When Saperstein moved Magoo into syndicated TV, the generous budgets and the careful attention to the production design of the theatrical shorts were lost. "Limited animation" techniques, such as eliminating the "inbetween" frames in between the "keyframes" which actually illustrated motion, created a much less smooth, fluid look to the action. It was also much cheaper. UPA at first had actually tried limited animation as a means to stand apart from Disney visually, but for Saperstein as the head of UPA's television output, limited animation was used strictly to stretch dollars. Of course, a lot of animation buffs and scholars disparage such decisions as crass commercial considerations that ruined the wonderfully sly and abstract Magoo shorts. And to be sure, these 130, five minute Mr. Magoo cartoons are not as graceful and clever as those celebrated theatrical shorts (when will somebody release a boxed set of those). But what few give credit to Saperstein for is the fact that through his cost-cutting, he was able to keep the character alive and well in front of millions of kids who never saw the theatrical shorts. I suspect when most people remember Mr. Magoo, a large percentage remember these particular TV cartoons, which ran over and over again in the 1960s and 1970s, not the more celebrated theatrical shorts.

Watching The Mr. Magoo Show: Complete DVD Collection, I was first caught by the mellowing of Mr. Magoo. He's definitely more cuddly and cute here; even his mumblings are sweet and misdirected, and hardly grouchy at all. Some historians hate that right there: the changing of Magoo's character. But again, it's a canny decision on Saperstein's part, because the theatrical shorts were aimed primarily at adults, who appreciated the W. C. Fields' negativity of Magoo's whinging. But little kids, sitting at home watching TV, wanted something a little softer, and Magoo evolved into this kindly, bumbling funny old coot who very nicely mumbled about not understanding the world anymore, and about how much better the old days were.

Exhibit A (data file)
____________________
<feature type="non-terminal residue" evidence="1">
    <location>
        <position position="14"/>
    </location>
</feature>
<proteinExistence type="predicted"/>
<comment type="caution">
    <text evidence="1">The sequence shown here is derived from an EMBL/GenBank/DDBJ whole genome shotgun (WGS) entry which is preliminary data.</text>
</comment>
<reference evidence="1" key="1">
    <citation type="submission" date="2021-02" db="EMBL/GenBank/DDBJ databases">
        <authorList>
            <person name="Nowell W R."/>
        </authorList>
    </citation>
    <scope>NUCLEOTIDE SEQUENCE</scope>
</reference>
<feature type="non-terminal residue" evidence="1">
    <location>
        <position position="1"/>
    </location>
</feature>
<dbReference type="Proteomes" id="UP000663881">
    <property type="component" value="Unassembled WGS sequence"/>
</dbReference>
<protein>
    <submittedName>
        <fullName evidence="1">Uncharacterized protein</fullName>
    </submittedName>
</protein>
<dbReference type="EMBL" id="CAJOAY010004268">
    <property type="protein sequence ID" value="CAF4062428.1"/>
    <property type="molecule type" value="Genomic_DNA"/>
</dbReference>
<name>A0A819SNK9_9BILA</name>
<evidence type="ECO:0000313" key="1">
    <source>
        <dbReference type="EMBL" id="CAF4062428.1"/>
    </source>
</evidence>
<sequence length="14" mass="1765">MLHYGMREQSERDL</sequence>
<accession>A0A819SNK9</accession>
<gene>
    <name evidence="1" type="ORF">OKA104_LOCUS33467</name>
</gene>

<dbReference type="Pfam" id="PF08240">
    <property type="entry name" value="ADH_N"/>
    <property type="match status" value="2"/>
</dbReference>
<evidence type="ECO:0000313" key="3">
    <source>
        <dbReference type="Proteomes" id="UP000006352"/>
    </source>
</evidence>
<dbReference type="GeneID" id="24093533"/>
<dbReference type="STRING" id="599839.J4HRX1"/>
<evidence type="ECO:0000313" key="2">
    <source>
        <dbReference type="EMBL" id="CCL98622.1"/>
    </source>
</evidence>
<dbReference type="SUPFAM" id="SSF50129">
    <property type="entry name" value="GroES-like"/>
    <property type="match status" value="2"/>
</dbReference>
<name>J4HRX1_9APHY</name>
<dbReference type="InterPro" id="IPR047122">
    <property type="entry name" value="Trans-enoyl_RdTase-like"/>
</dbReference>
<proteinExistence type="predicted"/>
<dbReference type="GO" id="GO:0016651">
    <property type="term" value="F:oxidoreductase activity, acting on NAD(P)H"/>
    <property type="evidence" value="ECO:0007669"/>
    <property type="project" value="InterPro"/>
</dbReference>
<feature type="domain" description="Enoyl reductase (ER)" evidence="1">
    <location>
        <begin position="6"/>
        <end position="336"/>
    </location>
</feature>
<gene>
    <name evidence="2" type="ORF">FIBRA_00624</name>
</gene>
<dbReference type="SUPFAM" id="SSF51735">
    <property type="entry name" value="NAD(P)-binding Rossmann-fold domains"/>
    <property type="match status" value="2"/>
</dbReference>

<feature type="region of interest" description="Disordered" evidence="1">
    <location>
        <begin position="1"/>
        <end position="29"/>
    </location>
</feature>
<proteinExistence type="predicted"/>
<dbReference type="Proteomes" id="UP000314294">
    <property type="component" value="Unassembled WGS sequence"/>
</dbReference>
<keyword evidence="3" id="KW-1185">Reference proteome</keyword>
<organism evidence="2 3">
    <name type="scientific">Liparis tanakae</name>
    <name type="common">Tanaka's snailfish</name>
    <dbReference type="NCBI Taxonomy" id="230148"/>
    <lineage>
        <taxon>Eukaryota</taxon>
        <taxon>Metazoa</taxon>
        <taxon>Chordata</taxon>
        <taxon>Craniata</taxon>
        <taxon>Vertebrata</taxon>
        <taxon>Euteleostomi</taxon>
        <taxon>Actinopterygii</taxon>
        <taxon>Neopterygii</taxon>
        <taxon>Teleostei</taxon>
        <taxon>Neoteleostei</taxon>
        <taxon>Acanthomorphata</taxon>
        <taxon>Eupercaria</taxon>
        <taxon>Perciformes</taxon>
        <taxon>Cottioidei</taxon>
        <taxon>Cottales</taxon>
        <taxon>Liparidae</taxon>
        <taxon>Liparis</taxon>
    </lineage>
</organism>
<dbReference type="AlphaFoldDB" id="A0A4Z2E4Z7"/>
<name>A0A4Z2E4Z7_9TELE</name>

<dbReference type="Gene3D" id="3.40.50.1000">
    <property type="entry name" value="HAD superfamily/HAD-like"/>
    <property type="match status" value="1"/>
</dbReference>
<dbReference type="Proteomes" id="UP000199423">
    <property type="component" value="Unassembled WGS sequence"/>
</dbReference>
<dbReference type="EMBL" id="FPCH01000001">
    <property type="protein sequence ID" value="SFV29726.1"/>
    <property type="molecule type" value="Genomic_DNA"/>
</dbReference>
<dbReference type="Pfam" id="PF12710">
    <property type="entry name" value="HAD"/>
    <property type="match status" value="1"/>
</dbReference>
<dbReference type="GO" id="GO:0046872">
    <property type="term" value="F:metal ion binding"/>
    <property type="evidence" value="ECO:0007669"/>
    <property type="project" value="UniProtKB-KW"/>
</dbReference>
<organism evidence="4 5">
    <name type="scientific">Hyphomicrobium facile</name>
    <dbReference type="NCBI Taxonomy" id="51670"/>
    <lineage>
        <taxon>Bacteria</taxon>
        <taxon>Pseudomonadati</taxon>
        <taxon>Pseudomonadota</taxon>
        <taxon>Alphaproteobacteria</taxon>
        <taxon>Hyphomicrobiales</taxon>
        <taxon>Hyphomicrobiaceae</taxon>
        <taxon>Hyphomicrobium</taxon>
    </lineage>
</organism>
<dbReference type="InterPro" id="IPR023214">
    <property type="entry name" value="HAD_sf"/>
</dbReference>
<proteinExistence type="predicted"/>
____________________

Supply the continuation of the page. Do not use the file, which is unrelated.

The animation, while indeed limited, is still quite nice looking, with the UPA house style cut back by the small TV budgets, but still recognizable in the deliberately stylized backgrounds. When discussing the scripts, it's important to remember that Backus was originally allowed to ad-lib a lot of Magoo's ramblings. An accomplished comedic improver, Backus may have been limited in his ad-libbings here in the TV shorts, precisely because the budgets wouldn't have allowed him to say something that may have required a change in the storyboards. So if these TV Magoos seem a little tamer than the theatrical ones, remember that the single biggest aspect of Mr. Magoo's success - Jim Backus' voice talent - may have been curbed due to money restrictions. But they're still amusing little toons, with some well-thought out gags featuring Magoo perilously avoiding death at every turn. Seen within their half-hour increments, the box set goes down smoothly. Some viewers today may object to Magoo's Chinese servant, Charlie, who speaks in a stereotypical Asian accent. Certainly, Sony is to be commended for not eliminating or altering these shorts featuring Charlie; animation history is just that, and it needs to be left intact for study and appreciation for what it is.